Diwali is part of UK’s national life: PM Theresa May | world-news | Hindustan Times
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Diwali is part of UK’s national life: PM Theresa May

Prime Minister Theresa May hosted her first Diwali event at 10, Downing Street days before a visit to India, and said the festival played “an important part of our national life”.

world Updated: Oct 26, 2016 00:57 IST
Prasun Sonwalkar
Prime Minister Theresa May with guests during Diwali celebrations at 10 Downing Street on Monday.
Prime Minister Theresa May with guests during Diwali celebrations at 10 Downing Street on Monday. (www.gov.uk)

Hosting her first Diwali event at 10, Downing Street, Prime Minister Theresa May lit a traditional lamp and said the festival played “an important part of our national life”, days before embarking on a visit to India from November 6.

“I want us to be proud of what Diwali means to our nation – after all, it was here in Downing Street that Prime Minister Modi chose to start the last Hindu New Year,” she said on Monday evening, recalling the Indian leader’s visit to London last November.

“And, next month I am delighted to be returning his visit when I go to India – it will be my first bilateral outside of the European Union and I’m going from Delhi to Bangalore - a true celebration of relations between our countries and our shared ambitions for the future.” 

The event was attended by nearly 150 leading British Indians and India’s acting high commissioner Dinesh Patnaik.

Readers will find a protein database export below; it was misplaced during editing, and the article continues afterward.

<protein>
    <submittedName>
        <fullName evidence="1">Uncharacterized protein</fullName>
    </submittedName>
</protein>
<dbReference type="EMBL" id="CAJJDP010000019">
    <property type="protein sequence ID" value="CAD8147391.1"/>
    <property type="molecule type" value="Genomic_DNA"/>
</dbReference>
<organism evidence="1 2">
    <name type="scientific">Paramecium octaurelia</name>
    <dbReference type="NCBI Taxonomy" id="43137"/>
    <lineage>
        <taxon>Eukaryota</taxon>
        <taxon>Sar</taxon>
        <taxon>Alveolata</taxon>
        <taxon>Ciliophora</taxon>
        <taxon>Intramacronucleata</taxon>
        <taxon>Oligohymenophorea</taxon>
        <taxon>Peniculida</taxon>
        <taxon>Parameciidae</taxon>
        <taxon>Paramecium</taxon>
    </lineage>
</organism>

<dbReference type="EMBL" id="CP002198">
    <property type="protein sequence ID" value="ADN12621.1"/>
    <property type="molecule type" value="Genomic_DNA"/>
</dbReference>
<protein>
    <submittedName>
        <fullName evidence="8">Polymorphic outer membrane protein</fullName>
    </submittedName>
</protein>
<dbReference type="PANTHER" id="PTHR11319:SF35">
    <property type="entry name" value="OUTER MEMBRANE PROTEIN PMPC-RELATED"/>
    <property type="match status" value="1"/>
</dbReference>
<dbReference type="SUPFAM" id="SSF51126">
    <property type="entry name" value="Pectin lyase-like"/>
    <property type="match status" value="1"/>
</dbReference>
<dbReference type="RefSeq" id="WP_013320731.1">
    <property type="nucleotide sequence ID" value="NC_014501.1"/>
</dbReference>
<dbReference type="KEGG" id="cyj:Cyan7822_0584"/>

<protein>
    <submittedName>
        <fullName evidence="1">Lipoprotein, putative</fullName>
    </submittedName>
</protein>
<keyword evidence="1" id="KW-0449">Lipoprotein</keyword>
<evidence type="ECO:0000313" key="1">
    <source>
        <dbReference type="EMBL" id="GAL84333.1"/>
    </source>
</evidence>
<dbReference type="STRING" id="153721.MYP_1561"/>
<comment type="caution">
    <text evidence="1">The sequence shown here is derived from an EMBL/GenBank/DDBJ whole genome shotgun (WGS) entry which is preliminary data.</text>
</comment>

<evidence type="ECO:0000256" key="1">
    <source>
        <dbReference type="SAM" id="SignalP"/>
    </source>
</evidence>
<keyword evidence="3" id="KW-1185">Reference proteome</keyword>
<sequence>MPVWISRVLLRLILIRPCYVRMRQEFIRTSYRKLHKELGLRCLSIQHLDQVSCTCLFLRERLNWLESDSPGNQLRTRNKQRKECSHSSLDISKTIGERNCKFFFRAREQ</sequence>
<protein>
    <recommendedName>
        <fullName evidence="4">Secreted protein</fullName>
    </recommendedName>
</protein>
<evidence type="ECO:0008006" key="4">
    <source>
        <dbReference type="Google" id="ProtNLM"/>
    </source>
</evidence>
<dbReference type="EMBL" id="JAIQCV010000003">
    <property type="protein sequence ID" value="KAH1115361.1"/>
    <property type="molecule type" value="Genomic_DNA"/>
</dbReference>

Prime Minister Theresa May lights a traditional lamp during Diwali celebrations at 10 Downing Street on Monday. (www.gov.uk)

Lauding the Indian community’s contribution to Britain, May said: “When we analyse the true meaning of Diwali, its relevance extends beyond India, beyond the Indian diaspora and even beyond the Hindus, Jains, Sikhs and Buddhists who, in different ways, mark the festival. Its messages apply to every single one of us – whatever our background, whatever our faith. 

“Now I have to say I haven’t read all 24,000 verses in the epic poem about Lord Rama’s return to Ayodhya. But I do know the story of his homecoming from the many Diwali celebrations I have attended in my own constituency over the years,” she added.

“The values he embodied are values which we can all heed. Values of charity, sacrifice and responsibility; to paraphrase Mahatma Gandhi: losing ourselves in the service of others.” 

According to May, Britain’s political system had become more representative and more effective with the presence of ministers such as Priti Patel and Alok Sharma, Shailesh Vara and Rishi Sunak in the House of Commons, and Jitesh Gadhia, Dolar Popat, Sandip Verma and Ranbir Suri in the House of Lords.